Golden Gate International Exposition
On February 18, 1939, the Golden Gate International Exposition opened in San Francisco, California.
The idea for the exposition dates back to 1933 when a letter to The San Francisco News suggested the city hold a world’s fair to honor the completion of the Bay Bridge and the Golden Gate Bridge. Construction on both bridges had begun in 1933 and was completed in 1936 and 1937.
The idea proved popular and architects were hired to consider potential sites around the city. By 1934, they had two recommendations – the Presidio, which had been used for the 1915 Panama-Pacific International Exposition, or yet-to-be-built man-made island. In the end, the island, which would be named Treasure Island (after the Robert Louis Stevenson novel) was selected. The following year, President Franklin Roosevelt announced that the Works Progress Administration would provide $3 million to help fund the cost of building the island.
Dredging on Treasure Island began on February 11, 1936. The project, overseen by the US Army Corps of Engineers, involved the dumping of 287,000 tons of boulders and 25 million cubic yards of mud and sand surrounded by a three-mile-long seawall. When completed, the island wasn’t entirely stable on the north end, which would slowly sink over time. After the exposition, the island would be used as a municipal airport.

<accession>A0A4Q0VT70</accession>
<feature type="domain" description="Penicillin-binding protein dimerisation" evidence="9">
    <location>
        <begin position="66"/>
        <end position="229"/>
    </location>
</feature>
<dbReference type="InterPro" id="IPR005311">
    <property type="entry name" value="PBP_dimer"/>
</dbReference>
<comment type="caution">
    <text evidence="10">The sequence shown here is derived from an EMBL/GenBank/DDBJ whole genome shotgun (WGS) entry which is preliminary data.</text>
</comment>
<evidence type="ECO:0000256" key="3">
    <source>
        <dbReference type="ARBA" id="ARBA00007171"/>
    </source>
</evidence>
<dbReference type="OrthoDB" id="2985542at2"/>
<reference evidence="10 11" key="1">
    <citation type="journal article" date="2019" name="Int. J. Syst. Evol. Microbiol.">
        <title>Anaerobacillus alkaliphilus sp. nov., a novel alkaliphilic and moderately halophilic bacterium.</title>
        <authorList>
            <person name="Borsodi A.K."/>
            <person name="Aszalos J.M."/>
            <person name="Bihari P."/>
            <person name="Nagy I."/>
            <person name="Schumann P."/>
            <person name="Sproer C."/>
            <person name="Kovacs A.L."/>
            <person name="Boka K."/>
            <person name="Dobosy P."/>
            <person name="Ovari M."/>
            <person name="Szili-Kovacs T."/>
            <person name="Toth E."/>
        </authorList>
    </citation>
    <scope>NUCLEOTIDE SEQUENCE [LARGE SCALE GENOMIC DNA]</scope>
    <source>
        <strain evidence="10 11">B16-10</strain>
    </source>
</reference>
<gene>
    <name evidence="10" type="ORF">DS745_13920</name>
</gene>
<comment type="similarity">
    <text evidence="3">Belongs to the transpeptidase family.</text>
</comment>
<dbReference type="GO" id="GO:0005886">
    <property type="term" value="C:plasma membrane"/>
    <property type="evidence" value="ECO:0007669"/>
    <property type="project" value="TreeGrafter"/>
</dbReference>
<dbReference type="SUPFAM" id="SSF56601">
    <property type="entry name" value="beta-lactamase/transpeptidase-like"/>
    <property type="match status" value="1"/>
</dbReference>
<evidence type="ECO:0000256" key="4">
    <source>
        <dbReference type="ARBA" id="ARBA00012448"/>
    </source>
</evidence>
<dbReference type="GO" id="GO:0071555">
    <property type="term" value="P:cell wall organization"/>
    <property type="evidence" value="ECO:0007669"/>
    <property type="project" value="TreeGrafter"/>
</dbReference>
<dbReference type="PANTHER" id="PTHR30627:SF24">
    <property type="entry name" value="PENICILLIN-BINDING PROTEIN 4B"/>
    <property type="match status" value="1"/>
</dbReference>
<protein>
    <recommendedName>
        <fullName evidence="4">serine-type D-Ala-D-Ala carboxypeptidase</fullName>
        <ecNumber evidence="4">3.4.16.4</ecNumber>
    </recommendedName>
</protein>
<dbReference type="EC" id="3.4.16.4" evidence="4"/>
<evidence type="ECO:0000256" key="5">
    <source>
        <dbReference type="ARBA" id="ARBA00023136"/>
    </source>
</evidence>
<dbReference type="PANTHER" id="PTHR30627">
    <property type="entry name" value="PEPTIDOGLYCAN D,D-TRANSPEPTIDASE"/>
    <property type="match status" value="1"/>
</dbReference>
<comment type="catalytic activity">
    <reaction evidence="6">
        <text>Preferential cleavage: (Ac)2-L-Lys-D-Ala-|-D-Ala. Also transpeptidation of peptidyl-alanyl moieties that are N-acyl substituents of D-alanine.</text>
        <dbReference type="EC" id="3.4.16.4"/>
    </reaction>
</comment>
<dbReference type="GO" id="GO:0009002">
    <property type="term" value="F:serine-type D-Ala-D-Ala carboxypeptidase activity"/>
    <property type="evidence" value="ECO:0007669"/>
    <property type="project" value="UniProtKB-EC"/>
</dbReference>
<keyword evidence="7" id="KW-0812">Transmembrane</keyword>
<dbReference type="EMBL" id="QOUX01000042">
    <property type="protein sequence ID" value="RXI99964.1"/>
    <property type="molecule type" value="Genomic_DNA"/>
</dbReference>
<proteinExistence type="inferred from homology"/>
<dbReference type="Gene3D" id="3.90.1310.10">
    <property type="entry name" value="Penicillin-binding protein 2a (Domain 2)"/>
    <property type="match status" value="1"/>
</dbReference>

While the island was being built, the Treasure Island theme girl, Zoe Dell Lantis, traveled the country promoting the exposition. Treasure Island was touted as the largest man-made island on Earth, though that was an exaggeration. Back in San Francisco, preparations for the expo provided much-needed work for architects, engineers, craftsmen, and artists in the wake of the Depression.
The exposition officially opened on February 18, 1939. While the original intent was to honor the bridges, as planning progressed, it was decided that the expo would honor all the countries and continents surrounding the Pacific, with San Francisco serving as the gateway. This led to the theme, A Pageant of the Pacific. The expo included historical pageants, technological innovations, and early examples of corporate branding. Among the attractions was Forty Acres of Fun, which included an automobile racetrack for monkeys. The expo also had a $40 million art exhibition with works borrowed from European museums.
One of the most noted features of the expo was its eclectic architecture. While the main architectural theme was inspired by Mayan, Incan, Malayan, and Cambodian locations, the buildings featured a wide variety of influences. Most notable was the 400-foot Tower of the Sun. Lit by 10,000 lights, the island looked magical at night and could be seen for over 100 miles in every direction.
The expo ended its first season on October 29, 1939. Because it was so popular, the expo ran a second season from May 25 through September 29, 1940. During the second season, the organizers created the Art in Action Program. Held in the Hall of Fine and Decorative Arts, it invited artists from a wide variety of media to create their art on premises while the public watched. Among those who participated were Frederick Law Olmsted and Diego Rivera.
After the fair ended, the island didn’t get used as a municipal airport as originally planned. Instead, it was taken over by the US Navy to support the war effort.
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